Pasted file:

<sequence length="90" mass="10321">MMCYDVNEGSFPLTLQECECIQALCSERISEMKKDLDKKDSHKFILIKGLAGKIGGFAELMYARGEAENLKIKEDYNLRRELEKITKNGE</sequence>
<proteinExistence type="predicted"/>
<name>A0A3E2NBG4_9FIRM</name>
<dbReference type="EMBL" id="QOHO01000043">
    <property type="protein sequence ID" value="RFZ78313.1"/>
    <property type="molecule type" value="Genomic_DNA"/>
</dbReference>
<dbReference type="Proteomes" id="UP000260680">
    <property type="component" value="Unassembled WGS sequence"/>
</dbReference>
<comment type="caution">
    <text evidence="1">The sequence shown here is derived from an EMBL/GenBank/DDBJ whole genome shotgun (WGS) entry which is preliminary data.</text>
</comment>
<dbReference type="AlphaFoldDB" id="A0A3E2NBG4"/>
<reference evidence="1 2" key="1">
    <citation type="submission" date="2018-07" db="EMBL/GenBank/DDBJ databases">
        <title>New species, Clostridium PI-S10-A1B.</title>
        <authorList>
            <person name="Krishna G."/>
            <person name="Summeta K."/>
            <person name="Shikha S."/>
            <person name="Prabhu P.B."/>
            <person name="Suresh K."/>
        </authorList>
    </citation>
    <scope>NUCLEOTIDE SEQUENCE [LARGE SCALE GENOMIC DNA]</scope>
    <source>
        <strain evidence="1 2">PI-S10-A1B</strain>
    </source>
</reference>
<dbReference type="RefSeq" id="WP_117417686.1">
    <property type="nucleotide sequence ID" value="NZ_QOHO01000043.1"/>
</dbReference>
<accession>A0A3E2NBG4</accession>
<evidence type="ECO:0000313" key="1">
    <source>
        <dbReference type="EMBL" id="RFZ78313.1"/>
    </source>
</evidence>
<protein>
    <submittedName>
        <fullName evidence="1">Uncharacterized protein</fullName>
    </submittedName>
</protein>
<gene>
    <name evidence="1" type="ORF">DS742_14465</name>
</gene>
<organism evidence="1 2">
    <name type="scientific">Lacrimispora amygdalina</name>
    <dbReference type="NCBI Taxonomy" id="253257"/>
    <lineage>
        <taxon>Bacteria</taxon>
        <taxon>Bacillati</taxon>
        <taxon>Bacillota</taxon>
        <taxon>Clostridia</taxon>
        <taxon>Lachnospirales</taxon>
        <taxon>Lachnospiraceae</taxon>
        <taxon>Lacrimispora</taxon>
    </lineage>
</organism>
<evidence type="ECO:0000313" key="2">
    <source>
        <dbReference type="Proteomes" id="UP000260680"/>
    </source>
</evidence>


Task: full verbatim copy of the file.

<sequence length="90" mass="10321">MMCYDVNEGSFPLTLQECECIQALCSERISEMKKDLDKKDSHKFILIKGLAGKIGGFAELMYARGEAENLKIKEDYNLRRELEKITKNGE</sequence>
<proteinExistence type="predicted"/>
<name>A0A3E2NBG4_9FIRM</name>
<dbReference type="EMBL" id="QOHO01000043">
    <property type="protein sequence ID" value="RFZ78313.1"/>
    <property type="molecule type" value="Genomic_DNA"/>
</dbReference>
<dbReference type="Proteomes" id="UP000260680">
    <property type="component" value="Unassembled WGS sequence"/>
</dbReference>
<comment type="caution">
    <text evidence="1">The sequence shown here is derived from an EMBL/GenBank/DDBJ whole genome shotgun (WGS) entry which is preliminary data.</text>
</comment>
<dbReference type="AlphaFoldDB" id="A0A3E2NBG4"/>
<reference evidence="1 2" key="1">
    <citation type="submission" date="2018-07" db="EMBL/GenBank/DDBJ databases">
        <title>New species, Clostridium PI-S10-A1B.</title>
        <authorList>
            <person name="Krishna G."/>
            <person name="Summeta K."/>
            <person name="Shikha S."/>
            <person name="Prabhu P.B."/>
            <person name="Suresh K."/>
        </authorList>
    </citation>
    <scope>NUCLEOTIDE SEQUENCE [LARGE SCALE GENOMIC DNA]</scope>
    <source>
        <strain evidence="1 2">PI-S10-A1B</strain>
    </source>
</reference>
<dbReference type="RefSeq" id="WP_117417686.1">
    <property type="nucleotide sequence ID" value="NZ_QOHO01000043.1"/>
</dbReference>
<accession>A0A3E2NBG4</accession>
<evidence type="ECO:0000313" key="1">
    <source>
        <dbReference type="EMBL" id="RFZ78313.1"/>
    </source>
</evidence>
<protein>
    <submittedName>
        <fullName evidence="1">Uncharacterized protein</fullName>
    </submittedName>
</protein>
<gene>
    <name evidence="1" type="ORF">DS742_14465</name>
</gene>
<organism evidence="1 2">
    <name type="scientific">Lacrimispora amygdalina</name>
    <dbReference type="NCBI Taxonomy" id="253257"/>
    <lineage>
        <taxon>Bacteria</taxon>
        <taxon>Bacillati</taxon>
        <taxon>Bacillota</taxon>
        <taxon>Clostridia</taxon>
        <taxon>Lachnospirales</taxon>
        <taxon>Lachnospiraceae</taxon>
        <taxon>Lacrimispora</taxon>
    </lineage>
</organism>
<evidence type="ECO:0000313" key="2">
    <source>
        <dbReference type="Proteomes" id="UP000260680"/>
    </source>
</evidence>